UCSB’s Summer Theater Lab, a Meeting of Creative Minds
by Sophia Kercher
UCSB’s Summer Theater Lab, a three-week forum in which theater artists from all over the country are invited to work with students and develop works for the stage, is like a summer fling: tender, experimental, poly-amorous, and thrilling. Each year approximately 100 individuals — actors, directors, playwrights, dancers, choreographers, and music composers — gather here to form a community, bounce ideas off one another, and create passionate works of theater. These projects began July 14 and ran through August 4, with nearly all classes and performances held at UCSB’s Performing Arts Theater. Amelia Harris, a fourth-year Dramatic Arts student, said, “Summer Theater Lab is really, really fun before everything else. It doesn’t feel like doing work. I just feel like [I’m at] summer camp … you are with your friends all the time, and all your friends are other artists. So you’re just talking about art all the time, and doing art all the time. … It’s really focused and condensed.” This is Harris’s second year attending the lab, and she has taken part in numerous projects, including a site-specific dance piece, a play for the Sloan Projects, and two other new plays: Telethon and Big Baby.
The work presented at the lab ranges from traditional plays to experimental movement pieces. The performances are often a bit rough around the edges — open and vulnerable — which adds to the thrill of seeing the work performed. The audience gets caught up in this love affair with theater, and involved in the passion and excitement of all that is fresh and new, floating from artist to artist.
There have been several highlights produced in the lab so far this season. This Show Is Not “Wind Beneath My Wings” is a solo performance piece by Luis Alfaro, a renowned writer/performer who revealed glimpses of his childhood not only through his animated storytelling, but also by singing, stuffing his face with two boxes of Twinkies, and throwing back a dozen shots of tequila! The dance performance titled The Other Side of a Howling Flower, directed and choreographed by Nami Yamamoto, was zany, quirky, bouncy, and experimental. In The Book of Daniel writer/director Daniel Alexander Jones dressed up in drag as Josephine Baker while figures of himself performed by two students recited his childhood memories, accompanied by original music.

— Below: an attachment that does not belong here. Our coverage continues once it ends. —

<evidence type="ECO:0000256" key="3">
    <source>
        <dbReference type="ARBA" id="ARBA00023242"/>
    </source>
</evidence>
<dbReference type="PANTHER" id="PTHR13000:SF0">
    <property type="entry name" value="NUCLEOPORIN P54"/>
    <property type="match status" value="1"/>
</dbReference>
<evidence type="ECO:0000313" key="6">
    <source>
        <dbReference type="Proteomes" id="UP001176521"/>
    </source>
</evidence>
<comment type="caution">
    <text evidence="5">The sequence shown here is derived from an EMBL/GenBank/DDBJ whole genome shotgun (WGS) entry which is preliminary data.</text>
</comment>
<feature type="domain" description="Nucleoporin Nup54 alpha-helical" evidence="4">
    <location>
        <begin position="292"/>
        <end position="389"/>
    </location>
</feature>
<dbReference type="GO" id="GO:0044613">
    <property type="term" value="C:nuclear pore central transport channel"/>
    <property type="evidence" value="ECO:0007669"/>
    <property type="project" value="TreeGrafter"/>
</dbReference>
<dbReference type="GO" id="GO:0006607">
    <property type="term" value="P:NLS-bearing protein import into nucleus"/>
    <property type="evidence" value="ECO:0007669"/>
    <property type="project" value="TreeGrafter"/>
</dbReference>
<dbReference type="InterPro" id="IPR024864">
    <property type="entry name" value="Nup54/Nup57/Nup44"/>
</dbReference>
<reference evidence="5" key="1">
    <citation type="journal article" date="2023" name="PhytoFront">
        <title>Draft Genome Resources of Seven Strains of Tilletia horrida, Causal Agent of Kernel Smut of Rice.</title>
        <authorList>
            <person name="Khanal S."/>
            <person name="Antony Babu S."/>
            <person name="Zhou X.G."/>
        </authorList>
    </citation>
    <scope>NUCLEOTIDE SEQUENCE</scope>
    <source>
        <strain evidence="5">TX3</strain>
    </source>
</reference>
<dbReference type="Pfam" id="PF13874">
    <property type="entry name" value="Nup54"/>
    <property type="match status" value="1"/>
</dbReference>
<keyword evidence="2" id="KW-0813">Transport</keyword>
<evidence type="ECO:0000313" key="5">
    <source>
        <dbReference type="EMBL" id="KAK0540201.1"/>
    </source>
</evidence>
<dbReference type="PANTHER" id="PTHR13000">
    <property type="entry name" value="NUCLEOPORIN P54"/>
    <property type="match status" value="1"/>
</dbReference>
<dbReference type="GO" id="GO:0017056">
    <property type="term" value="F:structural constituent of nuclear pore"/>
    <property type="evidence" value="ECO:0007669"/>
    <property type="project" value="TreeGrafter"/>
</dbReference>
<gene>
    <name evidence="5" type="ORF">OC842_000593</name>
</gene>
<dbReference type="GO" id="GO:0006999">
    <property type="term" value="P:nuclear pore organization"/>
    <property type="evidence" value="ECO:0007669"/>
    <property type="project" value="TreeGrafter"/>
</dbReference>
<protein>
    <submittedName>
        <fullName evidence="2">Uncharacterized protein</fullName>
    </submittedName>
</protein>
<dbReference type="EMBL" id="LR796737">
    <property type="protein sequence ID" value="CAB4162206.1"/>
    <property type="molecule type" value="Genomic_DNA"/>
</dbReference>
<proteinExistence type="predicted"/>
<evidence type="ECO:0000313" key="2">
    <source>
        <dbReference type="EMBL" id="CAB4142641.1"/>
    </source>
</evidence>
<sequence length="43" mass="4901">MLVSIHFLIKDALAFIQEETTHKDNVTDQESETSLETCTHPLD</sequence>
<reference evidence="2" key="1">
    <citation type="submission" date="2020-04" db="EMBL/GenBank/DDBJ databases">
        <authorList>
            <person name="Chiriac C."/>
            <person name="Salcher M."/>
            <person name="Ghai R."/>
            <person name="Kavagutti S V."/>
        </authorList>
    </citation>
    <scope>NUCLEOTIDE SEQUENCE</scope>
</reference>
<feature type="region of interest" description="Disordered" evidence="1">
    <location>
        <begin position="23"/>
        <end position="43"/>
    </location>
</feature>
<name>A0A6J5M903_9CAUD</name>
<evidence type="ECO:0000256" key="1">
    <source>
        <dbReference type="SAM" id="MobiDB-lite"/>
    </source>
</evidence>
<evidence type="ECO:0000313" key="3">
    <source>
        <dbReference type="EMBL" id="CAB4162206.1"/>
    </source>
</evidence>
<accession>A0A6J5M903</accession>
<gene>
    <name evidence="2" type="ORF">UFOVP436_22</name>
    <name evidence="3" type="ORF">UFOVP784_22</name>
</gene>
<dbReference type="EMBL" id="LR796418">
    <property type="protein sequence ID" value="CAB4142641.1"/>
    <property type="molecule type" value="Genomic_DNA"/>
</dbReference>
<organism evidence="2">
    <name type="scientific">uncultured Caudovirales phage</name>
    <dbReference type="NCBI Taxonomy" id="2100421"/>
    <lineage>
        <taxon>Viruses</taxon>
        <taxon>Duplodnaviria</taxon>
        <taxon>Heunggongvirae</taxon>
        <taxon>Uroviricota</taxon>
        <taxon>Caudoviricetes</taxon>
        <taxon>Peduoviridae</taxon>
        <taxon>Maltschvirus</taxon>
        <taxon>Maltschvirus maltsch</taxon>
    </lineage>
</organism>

The Sloan Projects, in association with the Magic Theatre and the Sloan Foundation, featured eight original plays by UCSB students that explore the ethics of stem-cell research. The plays addressed the social ramifications of the issue, and featured clones, mythical Jewish creatures, and controversies in the White House. Telethon, a play by Kirsten Newbon that was directed by Les Waters, used humorous characters and a variety of media to explore the relationships of physically and mentally disabled individuals with those who take care of them.
The collaborative work of students and master artists is what makes this artists’ haven so stimulating to observe. Waters, the associate artistic director of Berkeley Repertory Theater and an award-winning director, said the lab creates “a very good atmosphere, unlike a lot of summer or new play festivals.” Newbon, his colleague, added, “It’s like an arts vacation. I feel really sort of inspired by the other people here, by the students, by the generosity of spirit … [the students] don’t resist, which is nice. They just seem to go.”
Besides being highly entertaining, the performances are not lengthy. “You can really dip in for an hour and get inspired,” said Naomi Iizuka, the founder/organizer of the Summer Theater Lab. Iizuka — a UCSB professor and award-winning playwright — created the lab to bring theater artists to UCSB who had inspired her, to come and work with her students, so that her students could in return inspire them. Bringing together two parts of her life, she has created a tremendous opportunity for all who participate, and a supportive community of talented theater artists for novices and masters alike.
To see the products of the lab’s works is to be enlightened and inspired. If you missed out on this year’s Summer Theater Lab performances, be sure to look out for the innovative works next year starting in late July. All performances are free and open to the public.